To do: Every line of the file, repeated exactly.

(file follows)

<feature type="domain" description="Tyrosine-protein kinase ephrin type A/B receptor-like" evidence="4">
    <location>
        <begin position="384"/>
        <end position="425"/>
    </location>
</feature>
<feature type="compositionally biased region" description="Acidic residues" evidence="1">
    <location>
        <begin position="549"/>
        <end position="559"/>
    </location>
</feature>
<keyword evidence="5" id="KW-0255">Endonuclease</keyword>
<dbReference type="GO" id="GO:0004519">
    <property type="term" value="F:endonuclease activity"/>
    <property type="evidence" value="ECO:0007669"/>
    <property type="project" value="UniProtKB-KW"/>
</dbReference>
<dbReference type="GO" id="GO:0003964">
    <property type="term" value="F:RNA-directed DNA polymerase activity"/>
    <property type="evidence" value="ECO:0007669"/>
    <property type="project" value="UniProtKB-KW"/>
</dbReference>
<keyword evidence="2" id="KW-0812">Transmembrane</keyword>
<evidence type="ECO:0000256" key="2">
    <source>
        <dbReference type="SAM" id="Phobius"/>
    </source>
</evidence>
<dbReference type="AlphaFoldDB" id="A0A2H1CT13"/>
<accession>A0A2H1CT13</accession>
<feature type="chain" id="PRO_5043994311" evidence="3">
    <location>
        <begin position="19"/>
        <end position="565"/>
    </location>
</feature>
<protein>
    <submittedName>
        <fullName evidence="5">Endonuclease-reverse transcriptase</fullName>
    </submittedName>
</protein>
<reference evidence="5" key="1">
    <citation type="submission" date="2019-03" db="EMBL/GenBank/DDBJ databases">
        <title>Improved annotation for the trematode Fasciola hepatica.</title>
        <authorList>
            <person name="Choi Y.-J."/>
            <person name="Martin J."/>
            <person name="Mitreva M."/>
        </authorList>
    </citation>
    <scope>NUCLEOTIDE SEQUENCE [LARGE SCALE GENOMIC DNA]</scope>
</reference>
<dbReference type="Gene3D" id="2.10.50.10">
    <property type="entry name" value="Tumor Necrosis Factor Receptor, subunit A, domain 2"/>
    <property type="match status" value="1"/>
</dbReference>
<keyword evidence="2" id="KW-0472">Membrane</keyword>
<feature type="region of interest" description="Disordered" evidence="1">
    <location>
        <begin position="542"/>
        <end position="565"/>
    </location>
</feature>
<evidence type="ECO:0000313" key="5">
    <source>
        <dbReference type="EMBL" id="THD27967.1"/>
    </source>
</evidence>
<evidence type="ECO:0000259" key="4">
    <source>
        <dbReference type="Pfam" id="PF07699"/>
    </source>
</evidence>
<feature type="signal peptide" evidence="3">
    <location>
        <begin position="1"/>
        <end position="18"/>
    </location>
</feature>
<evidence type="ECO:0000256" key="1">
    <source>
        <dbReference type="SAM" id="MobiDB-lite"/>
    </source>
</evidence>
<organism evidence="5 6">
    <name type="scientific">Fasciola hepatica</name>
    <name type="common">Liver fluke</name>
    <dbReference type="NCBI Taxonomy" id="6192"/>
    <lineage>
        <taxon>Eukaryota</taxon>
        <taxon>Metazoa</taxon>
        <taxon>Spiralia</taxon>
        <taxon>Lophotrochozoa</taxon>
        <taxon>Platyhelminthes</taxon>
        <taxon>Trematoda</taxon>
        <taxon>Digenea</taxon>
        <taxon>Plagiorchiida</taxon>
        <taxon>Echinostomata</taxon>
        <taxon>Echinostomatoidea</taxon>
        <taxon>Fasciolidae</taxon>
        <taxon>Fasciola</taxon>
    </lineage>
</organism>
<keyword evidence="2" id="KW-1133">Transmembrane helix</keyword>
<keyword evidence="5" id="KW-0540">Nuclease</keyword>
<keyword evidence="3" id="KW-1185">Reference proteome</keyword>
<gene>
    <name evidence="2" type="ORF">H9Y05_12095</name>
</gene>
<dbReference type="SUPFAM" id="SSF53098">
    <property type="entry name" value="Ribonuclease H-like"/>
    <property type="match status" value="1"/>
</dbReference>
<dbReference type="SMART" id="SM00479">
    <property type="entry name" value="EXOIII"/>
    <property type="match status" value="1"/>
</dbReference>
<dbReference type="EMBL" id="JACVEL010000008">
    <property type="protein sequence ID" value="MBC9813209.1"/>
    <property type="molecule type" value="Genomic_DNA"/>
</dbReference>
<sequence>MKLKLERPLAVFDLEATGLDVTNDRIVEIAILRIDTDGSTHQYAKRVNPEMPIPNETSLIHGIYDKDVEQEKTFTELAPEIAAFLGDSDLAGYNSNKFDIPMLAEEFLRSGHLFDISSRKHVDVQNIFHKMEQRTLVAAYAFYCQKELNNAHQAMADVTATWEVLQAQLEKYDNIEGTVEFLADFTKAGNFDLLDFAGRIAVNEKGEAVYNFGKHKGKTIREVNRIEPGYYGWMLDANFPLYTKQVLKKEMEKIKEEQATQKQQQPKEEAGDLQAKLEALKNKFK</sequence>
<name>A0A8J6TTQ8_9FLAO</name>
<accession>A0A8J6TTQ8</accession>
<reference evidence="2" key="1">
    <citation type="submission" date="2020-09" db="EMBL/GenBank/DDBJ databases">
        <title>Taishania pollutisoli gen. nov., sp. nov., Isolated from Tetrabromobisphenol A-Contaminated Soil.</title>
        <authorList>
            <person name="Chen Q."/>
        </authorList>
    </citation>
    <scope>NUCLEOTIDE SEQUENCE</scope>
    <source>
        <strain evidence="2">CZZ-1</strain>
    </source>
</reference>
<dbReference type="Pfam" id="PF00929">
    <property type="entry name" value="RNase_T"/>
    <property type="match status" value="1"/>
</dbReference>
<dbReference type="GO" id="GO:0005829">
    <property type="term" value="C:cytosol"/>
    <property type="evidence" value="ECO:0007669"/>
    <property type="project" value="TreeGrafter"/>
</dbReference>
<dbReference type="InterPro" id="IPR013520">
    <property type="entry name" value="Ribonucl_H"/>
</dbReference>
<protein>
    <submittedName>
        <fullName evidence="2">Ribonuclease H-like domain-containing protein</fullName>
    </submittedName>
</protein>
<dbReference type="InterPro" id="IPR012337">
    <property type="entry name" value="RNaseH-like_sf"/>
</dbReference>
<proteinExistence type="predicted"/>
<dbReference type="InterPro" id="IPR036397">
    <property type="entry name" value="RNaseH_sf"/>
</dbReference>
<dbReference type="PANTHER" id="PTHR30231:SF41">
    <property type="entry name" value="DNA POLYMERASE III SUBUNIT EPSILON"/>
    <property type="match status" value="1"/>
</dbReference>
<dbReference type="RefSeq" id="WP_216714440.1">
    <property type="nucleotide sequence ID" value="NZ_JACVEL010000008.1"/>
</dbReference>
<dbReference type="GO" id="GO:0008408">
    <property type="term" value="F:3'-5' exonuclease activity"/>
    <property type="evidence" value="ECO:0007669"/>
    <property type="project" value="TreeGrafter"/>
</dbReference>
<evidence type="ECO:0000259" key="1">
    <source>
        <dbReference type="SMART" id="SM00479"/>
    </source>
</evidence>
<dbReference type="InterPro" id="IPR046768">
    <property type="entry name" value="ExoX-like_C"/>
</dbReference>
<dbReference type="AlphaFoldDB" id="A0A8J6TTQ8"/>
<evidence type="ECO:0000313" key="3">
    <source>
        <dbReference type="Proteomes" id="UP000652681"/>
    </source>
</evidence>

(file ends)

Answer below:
<feature type="domain" description="Tyrosine-protein kinase ephrin type A/B receptor-like" evidence="4">
    <location>
        <begin position="384"/>
        <end position="425"/>
    </location>
</feature>
<feature type="compositionally biased region" description="Acidic residues" evidence="1">
    <location>
        <begin position="549"/>
        <end position="559"/>
    </location>
</feature>
<keyword evidence="5" id="KW-0255">Endonuclease</keyword>
<dbReference type="GO" id="GO:0004519">
    <property type="term" value="F:endonuclease activity"/>
    <property type="evidence" value="ECO:0007669"/>
    <property type="project" value="UniProtKB-KW"/>
</dbReference>
<dbReference type="GO" id="GO:0003964">
    <property type="term" value="F:RNA-directed DNA polymerase activity"/>
    <property type="evidence" value="ECO:0007669"/>
    <property type="project" value="UniProtKB-KW"/>
</dbReference>
<keyword evidence="2" id="KW-0812">Transmembrane</keyword>
<evidence type="ECO:0000256" key="2">
    <source>
        <dbReference type="SAM" id="Phobius"/>
    </source>
</evidence>
<dbReference type="AlphaFoldDB" id="A0A2H1CT13"/>
<accession>A0A2H1CT13</accession>
<feature type="chain" id="PRO_5043994311" evidence="3">
    <location>
        <begin position="19"/>
        <end position="565"/>
    </location>
</feature>
<protein>
    <submittedName>
        <fullName evidence="5">Endonuclease-reverse transcriptase</fullName>
    </submittedName>
</protein>
<reference evidence="5" key="1">
    <citation type="submission" date="2019-03" db="EMBL/GenBank/DDBJ databases">
        <title>Improved annotation for the trematode Fasciola hepatica.</title>
        <authorList>
            <person name="Choi Y.-J."/>
            <person name="Martin J."/>
            <person name="Mitreva M."/>
        </authorList>
    </citation>
    <scope>NUCLEOTIDE SEQUENCE [LARGE SCALE GENOMIC DNA]</scope>
</reference>
<dbReference type="Gene3D" id="2.10.50.10">
    <property type="entry name" value="Tumor Necrosis Factor Receptor, subunit A, domain 2"/>
    <property type="match status" value="1"/>
</dbReference>
<keyword evidence="2" id="KW-0472">Membrane</keyword>
<feature type="region of interest" description="Disordered" evidence="1">
    <location>
        <begin position="542"/>
        <end position="565"/>
    </location>
</feature>
<evidence type="ECO:0000313" key="5">
    <source>
        <dbReference type="EMBL" id="THD27967.1"/>
    </source>
</evidence>
<evidence type="ECO:0000259" key="4">
    <source>
        <dbReference type="Pfam" id="PF07699"/>
    </source>
</evidence>
<feature type="signal peptide" evidence="3">
    <location>
        <begin position="1"/>
        <end position="18"/>
    </location>
</feature>
<evidence type="ECO:0000256" key="1">
    <source>
        <dbReference type="SAM" id="MobiDB-lite"/>
    </source>
</evidence>
<organism evidence="5 6">
    <name type="scientific">Fasciola hepatica</name>
    <name type="common">Liver fluke</name>
    <dbReference type="NCBI Taxonomy" id="6192"/>
    <lineage>
        <taxon>Eukaryota</taxon>
        <taxon>Metazoa</taxon>
        <taxon>Spiralia</taxon>
        <taxon>Lophotrochozoa</taxon>
        <taxon>Platyhelminthes</taxon>
        <taxon>Trematoda</taxon>
        <taxon>Digenea</taxon>
        <taxon>Plagiorchiida</taxon>
        <taxon>Echinostomata</taxon>
        <taxon>Echinostomatoidea</taxon>
        <taxon>Fasciolidae</taxon>
        <taxon>Fasciola</taxon>
    </lineage>
</organism>
<keyword evidence="2" id="KW-1133">Transmembrane helix</keyword>
<keyword evidence="5" id="KW-0540">Nuclease</keyword>
<keyword evidence="3" id="KW-1185">Reference proteome</keyword>
<gene>
    <name evidence="2" type="ORF">H9Y05_12095</name>
</gene>
<dbReference type="SUPFAM" id="SSF53098">
    <property type="entry name" value="Ribonuclease H-like"/>
    <property type="match status" value="1"/>
</dbReference>
<dbReference type="SMART" id="SM00479">
    <property type="entry name" value="EXOIII"/>
    <property type="match status" value="1"/>
</dbReference>
<dbReference type="EMBL" id="JACVEL010000008">
    <property type="protein sequence ID" value="MBC9813209.1"/>
    <property type="molecule type" value="Genomic_DNA"/>
</dbReference>
<sequence>MKLKLERPLAVFDLEATGLDVTNDRIVEIAILRIDTDGSTHQYAKRVNPEMPIPNETSLIHGIYDKDVEQEKTFTELAPEIAAFLGDSDLAGYNSNKFDIPMLAEEFLRSGHLFDISSRKHVDVQNIFHKMEQRTLVAAYAFYCQKELNNAHQAMADVTATWEVLQAQLEKYDNIEGTVEFLADFTKAGNFDLLDFAGRIAVNEKGEAVYNFGKHKGKTIREVNRIEPGYYGWMLDANFPLYTKQVLKKEMEKIKEEQATQKQQQPKEEAGDLQAKLEALKNKFK</sequence>
<name>A0A8J6TTQ8_9FLAO</name>
<accession>A0A8J6TTQ8</accession>
<reference evidence="2" key="1">
    <citation type="submission" date="2020-09" db="EMBL/GenBank/DDBJ databases">
        <title>Taishania pollutisoli gen. nov., sp. nov., Isolated from Tetrabromobisphenol A-Contaminated Soil.</title>
        <authorList>
            <person name="Chen Q."/>
        </authorList>
    </citation>
    <scope>NUCLEOTIDE SEQUENCE</scope>
    <source>
        <strain evidence="2">CZZ-1</strain>
    </source>
</reference>
<dbReference type="Pfam" id="PF00929">
    <property type="entry name" value="RNase_T"/>
    <property type="match status" value="1"/>
</dbReference>
<dbReference type="GO" id="GO:0005829">
    <property type="term" value="C:cytosol"/>
    <property type="evidence" value="ECO:0007669"/>
    <property type="project" value="TreeGrafter"/>
</dbReference>
<dbReference type="InterPro" id="IPR013520">
    <property type="entry name" value="Ribonucl_H"/>
</dbReference>
<protein>
    <submittedName>
        <fullName evidence="2">Ribonuclease H-like domain-containing protein</fullName>
    </submittedName>
</protein>
<dbReference type="InterPro" id="IPR012337">
    <property type="entry name" value="RNaseH-like_sf"/>
</dbReference>
<proteinExistence type="predicted"/>
<dbReference type="InterPro" id="IPR036397">
    <property type="entry name" value="RNaseH_sf"/>
</dbReference>
<dbReference type="PANTHER" id="PTHR30231:SF41">
    <property type="entry name" value="DNA POLYMERASE III SUBUNIT EPSILON"/>
    <property type="match status" value="1"/>
</dbReference>
<dbReference type="RefSeq" id="WP_216714440.1">
    <property type="nucleotide sequence ID" value="NZ_JACVEL010000008.1"/>
</dbReference>
<dbReference type="GO" id="GO:0008408">
    <property type="term" value="F:3'-5' exonuclease activity"/>
    <property type="evidence" value="ECO:0007669"/>
    <property type="project" value="TreeGrafter"/>
</dbReference>
<evidence type="ECO:0000259" key="1">
    <source>
        <dbReference type="SMART" id="SM00479"/>
    </source>
</evidence>
<dbReference type="InterPro" id="IPR046768">
    <property type="entry name" value="ExoX-like_C"/>
</dbReference>
<dbReference type="AlphaFoldDB" id="A0A8J6TTQ8"/>
<evidence type="ECO:0000313" key="3">
    <source>
        <dbReference type="Proteomes" id="UP000652681"/>
    </source>
</evidence>